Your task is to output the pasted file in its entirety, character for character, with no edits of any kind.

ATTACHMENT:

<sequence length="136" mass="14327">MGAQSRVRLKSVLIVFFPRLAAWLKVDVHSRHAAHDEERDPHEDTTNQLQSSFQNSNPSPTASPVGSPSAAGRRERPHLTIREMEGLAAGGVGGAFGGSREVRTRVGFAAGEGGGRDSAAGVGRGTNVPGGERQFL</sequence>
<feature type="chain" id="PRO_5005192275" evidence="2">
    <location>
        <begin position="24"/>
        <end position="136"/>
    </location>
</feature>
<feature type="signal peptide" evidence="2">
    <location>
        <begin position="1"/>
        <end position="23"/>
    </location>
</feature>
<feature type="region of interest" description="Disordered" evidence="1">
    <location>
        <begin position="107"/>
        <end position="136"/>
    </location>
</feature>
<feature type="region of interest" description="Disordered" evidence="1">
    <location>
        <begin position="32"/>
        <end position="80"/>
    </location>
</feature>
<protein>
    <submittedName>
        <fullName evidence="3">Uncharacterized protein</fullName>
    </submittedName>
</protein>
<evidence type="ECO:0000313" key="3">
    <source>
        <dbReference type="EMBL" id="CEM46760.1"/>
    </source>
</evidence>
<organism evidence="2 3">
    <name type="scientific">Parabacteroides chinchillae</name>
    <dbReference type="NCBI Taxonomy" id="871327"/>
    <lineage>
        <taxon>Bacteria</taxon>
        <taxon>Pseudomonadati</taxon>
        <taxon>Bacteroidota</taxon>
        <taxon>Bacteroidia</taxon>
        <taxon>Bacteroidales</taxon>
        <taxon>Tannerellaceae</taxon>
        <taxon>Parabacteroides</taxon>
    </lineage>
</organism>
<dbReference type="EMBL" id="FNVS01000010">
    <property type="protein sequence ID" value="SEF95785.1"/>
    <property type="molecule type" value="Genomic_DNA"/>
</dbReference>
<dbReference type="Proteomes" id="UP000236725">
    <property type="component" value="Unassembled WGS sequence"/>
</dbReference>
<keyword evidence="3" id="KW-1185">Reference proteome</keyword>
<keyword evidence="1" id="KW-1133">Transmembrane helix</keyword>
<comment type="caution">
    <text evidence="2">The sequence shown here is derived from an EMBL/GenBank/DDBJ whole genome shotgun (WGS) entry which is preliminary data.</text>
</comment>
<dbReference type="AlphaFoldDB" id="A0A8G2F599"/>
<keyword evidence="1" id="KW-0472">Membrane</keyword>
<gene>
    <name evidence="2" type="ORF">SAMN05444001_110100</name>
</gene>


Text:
<sequence length="136" mass="14327">MGAQSRVRLKSVLIVFFPRLAAWLKVDVHSRHAAHDEERDPHEDTTNQLQSSFQNSNPSPTASPVGSPSAAGRRERPHLTIREMEGLAAGGVGGAFGGSREVRTRVGFAAGEGGGRDSAAGVGRGTNVPGGERQFL</sequence>
<feature type="chain" id="PRO_5005192275" evidence="2">
    <location>
        <begin position="24"/>
        <end position="136"/>
    </location>
</feature>
<feature type="signal peptide" evidence="2">
    <location>
        <begin position="1"/>
        <end position="23"/>
    </location>
</feature>
<feature type="region of interest" description="Disordered" evidence="1">
    <location>
        <begin position="107"/>
        <end position="136"/>
    </location>
</feature>
<feature type="region of interest" description="Disordered" evidence="1">
    <location>
        <begin position="32"/>
        <end position="80"/>
    </location>
</feature>
<protein>
    <submittedName>
        <fullName evidence="3">Uncharacterized protein</fullName>
    </submittedName>
</protein>
<evidence type="ECO:0000313" key="3">
    <source>
        <dbReference type="EMBL" id="CEM46760.1"/>
    </source>
</evidence>
<organism evidence="2 3">
    <name type="scientific">Parabacteroides chinchillae</name>
    <dbReference type="NCBI Taxonomy" id="871327"/>
    <lineage>
        <taxon>Bacteria</taxon>
        <taxon>Pseudomonadati</taxon>
        <taxon>Bacteroidota</taxon>
        <taxon>Bacteroidia</taxon>
        <taxon>Bacteroidales</taxon>
        <taxon>Tannerellaceae</taxon>
        <taxon>Parabacteroides</taxon>
    </lineage>
</organism>
<dbReference type="EMBL" id="FNVS01000010">
    <property type="protein sequence ID" value="SEF95785.1"/>
    <property type="molecule type" value="Genomic_DNA"/>
</dbReference>
<dbReference type="Proteomes" id="UP000236725">
    <property type="component" value="Unassembled WGS sequence"/>
</dbReference>
<keyword evidence="3" id="KW-1185">Reference proteome</keyword>
<keyword evidence="1" id="KW-1133">Transmembrane helix</keyword>
<comment type="caution">
    <text evidence="2">The sequence shown here is derived from an EMBL/GenBank/DDBJ whole genome shotgun (WGS) entry which is preliminary data.</text>
</comment>
<dbReference type="AlphaFoldDB" id="A0A8G2F599"/>
<keyword evidence="1" id="KW-0472">Membrane</keyword>
<gene>
    <name evidence="2" type="ORF">SAMN05444001_110100</name>
</gene>